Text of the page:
BOB GARFIELD: It is amazing [LAUGHS] what goes through your head when you're watching four minutes of wind rustling trees in No Home Movie. It really does get you thinking about your relationship with the film. And, likewise, those long static shots in Jeanne Dielman. Now, Jeanne Dielman made Akerman instantly a figure in feminist cinema; there barely was a feminist cinema before that. And yet, she rejected being pigeonholed as a woman director, as a lesbian director. She just wanted to be a filmmaker, full stop.
LIVIA BLOOM: Groucho Marx memorably one said, “I refuse to join any club that would have me for a member” and I think that that's relevant when you're thinking about this aspect of Chantal Akerman. She was unwilling to be defined by those labels, despite proudly being all of those things. That said, those communities that you mentioned, they loved her, they supported her. They showed her work. They were her face, you might say.
BOB GARFIELD: This must create something of a conundrum for you because, on the one hand, you want to honor her wishes to be better known, right? On the other hand, if I were you and I were a marketer of Chantal Akerman's films, I would absolutely try to cultivate the Jewish cinema audience, the lesbian cinema audience, the feminist cinema audience, the avant-garde cinema audience, target all of them in order to build a larger critical mass. But would you dishonor her way of going about things if you take the logical marketing path?
LIVIA BLOOM: [LAUGHS] No, I don't think so. I mean, her work, certainly during her lifetime, showed in all of those settings and more, and she greatly appreciated the support of her base, even if she wanted to be acknowledged within the larger context.
BOB GARFIELD: Just in New York – you’re at the Brooklyn Academy of Music BAM, and you have a tribute at the Film Forum Anthology Film Archives, the Museum of the Moving Image in Queens, and other cities in North America - similar things going on. In finding venues for her work, did anyone say to you, oh yeah, right, uh – Chantal, who?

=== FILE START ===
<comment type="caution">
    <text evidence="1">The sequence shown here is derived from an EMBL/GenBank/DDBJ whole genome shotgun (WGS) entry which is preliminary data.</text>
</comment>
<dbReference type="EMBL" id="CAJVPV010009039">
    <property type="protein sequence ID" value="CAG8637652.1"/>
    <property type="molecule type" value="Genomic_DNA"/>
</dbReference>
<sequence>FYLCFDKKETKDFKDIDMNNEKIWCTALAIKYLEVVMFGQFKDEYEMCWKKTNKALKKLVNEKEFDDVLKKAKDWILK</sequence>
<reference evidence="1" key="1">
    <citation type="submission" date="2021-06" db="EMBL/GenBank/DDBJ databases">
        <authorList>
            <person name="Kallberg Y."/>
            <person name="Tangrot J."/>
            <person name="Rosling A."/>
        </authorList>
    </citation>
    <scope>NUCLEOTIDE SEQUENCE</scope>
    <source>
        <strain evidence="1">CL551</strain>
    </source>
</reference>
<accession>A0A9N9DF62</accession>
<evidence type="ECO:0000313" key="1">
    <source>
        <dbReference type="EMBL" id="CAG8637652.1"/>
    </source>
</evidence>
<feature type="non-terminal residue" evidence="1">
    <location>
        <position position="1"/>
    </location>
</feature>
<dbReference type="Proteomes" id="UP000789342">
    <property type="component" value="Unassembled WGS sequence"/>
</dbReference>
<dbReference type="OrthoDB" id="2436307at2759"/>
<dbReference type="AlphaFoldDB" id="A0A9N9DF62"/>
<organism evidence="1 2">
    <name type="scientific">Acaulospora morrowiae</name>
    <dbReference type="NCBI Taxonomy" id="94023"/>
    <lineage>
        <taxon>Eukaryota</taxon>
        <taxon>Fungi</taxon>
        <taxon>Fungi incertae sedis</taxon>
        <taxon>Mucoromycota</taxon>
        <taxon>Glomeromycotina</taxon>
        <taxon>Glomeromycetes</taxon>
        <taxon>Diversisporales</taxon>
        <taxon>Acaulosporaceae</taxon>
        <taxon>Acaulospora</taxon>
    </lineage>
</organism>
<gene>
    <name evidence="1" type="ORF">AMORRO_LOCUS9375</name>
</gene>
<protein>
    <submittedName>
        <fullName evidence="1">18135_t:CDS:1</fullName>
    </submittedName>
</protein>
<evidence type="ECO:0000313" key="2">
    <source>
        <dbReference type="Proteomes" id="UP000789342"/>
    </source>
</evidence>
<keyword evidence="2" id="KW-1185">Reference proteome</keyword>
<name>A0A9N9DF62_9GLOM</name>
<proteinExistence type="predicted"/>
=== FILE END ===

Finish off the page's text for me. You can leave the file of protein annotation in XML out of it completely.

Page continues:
I mean, the woman with the four-hour movies with no dialogue?
LIVIA BLOOM: [LAUGHS] That phrase, “Chantal who?” is probably the phrase that I want to hear the most because it means that her name and her legacy is reaching new viewers and new audiences and when they ask that there'll be answers from critics on “Chantal who?” and, most of all, that the work itself will be available and can speak for itself.
BOB GARFIELD: In the introduction, I made a comparison to Nick Drake of “Pink Moon” frame and the Vincent van Gogh as having found their fame only after death, in fact, after suicide. Do you have any hope of [LAUGHS] achieving anything for Chantal Akerman that these other artists achieved from the next world?
LIVIA BLOOM: To my mind, maybe if van Gogh or Nick Drake had been a gay Jewish woman it would have been more apt in terms of what Akerman was up against.
BOB GARFIELD: [LAUGHS]
Livia, thank you so much.
LIVIA BLOOM: Thank you.
BOB GARFIELD: Livia Bloom is vice president of Icarus Films and it is she who’s organizing the tribute to the late Belgian filmmaker, Chantal Akerman.
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BOB GARFIELD:That’s it for this week show. On the Media is produced by Kimmie Regler, Meara Sharma, Alana Casanova-Burgess, Jesse Brenneman and Mythili Rao. About Mythili, she has been working with us through the WNYC Fellows program, and this week we have to say goodbye because her term’s ended, but also because her baby is due like any second now. Thanks, Mythili, and good luck with everything.
We had more help from Dashha Lisitsina and David Conrad, and our show was edited - by Brooke. Our technical director is Jennifer Munson. Our engineers this week were Cayce Means and Casey Holford.
BROOKE GLADSTONE:Katya Rogers is our executive producer. Jim Schachter is WNYC’s vice-president for news. Bassist composer Ben Allison wrote our theme, On the Media is a production of WNYC Studios. I’m Brooke Gladstone.